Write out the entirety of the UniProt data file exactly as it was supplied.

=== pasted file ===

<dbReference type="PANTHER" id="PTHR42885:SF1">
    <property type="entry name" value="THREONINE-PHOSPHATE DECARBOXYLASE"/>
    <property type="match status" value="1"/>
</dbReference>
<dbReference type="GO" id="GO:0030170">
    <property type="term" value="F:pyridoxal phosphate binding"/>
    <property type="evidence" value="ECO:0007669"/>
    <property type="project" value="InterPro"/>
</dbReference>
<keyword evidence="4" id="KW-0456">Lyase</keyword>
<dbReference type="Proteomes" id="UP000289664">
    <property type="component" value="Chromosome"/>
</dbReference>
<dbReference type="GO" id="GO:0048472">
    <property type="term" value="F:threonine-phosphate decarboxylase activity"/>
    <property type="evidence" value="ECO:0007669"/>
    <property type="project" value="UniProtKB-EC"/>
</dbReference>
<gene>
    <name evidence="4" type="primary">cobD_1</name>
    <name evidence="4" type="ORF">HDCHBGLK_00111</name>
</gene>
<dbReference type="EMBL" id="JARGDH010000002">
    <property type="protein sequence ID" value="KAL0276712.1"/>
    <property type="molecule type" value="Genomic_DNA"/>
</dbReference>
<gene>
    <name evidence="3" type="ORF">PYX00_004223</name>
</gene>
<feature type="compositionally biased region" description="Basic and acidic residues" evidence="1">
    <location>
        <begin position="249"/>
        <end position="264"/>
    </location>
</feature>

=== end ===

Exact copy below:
<dbReference type="PANTHER" id="PTHR42885:SF1">
    <property type="entry name" value="THREONINE-PHOSPHATE DECARBOXYLASE"/>
    <property type="match status" value="1"/>
</dbReference>
<dbReference type="GO" id="GO:0030170">
    <property type="term" value="F:pyridoxal phosphate binding"/>
    <property type="evidence" value="ECO:0007669"/>
    <property type="project" value="InterPro"/>
</dbReference>
<keyword evidence="4" id="KW-0456">Lyase</keyword>
<dbReference type="Proteomes" id="UP000289664">
    <property type="component" value="Chromosome"/>
</dbReference>
<dbReference type="GO" id="GO:0048472">
    <property type="term" value="F:threonine-phosphate decarboxylase activity"/>
    <property type="evidence" value="ECO:0007669"/>
    <property type="project" value="UniProtKB-EC"/>
</dbReference>
<gene>
    <name evidence="4" type="primary">cobD_1</name>
    <name evidence="4" type="ORF">HDCHBGLK_00111</name>
</gene>
<dbReference type="EMBL" id="JARGDH010000002">
    <property type="protein sequence ID" value="KAL0276712.1"/>
    <property type="molecule type" value="Genomic_DNA"/>
</dbReference>
<gene>
    <name evidence="3" type="ORF">PYX00_004223</name>
</gene>
<feature type="compositionally biased region" description="Basic and acidic residues" evidence="1">
    <location>
        <begin position="249"/>
        <end position="264"/>
    </location>
</feature>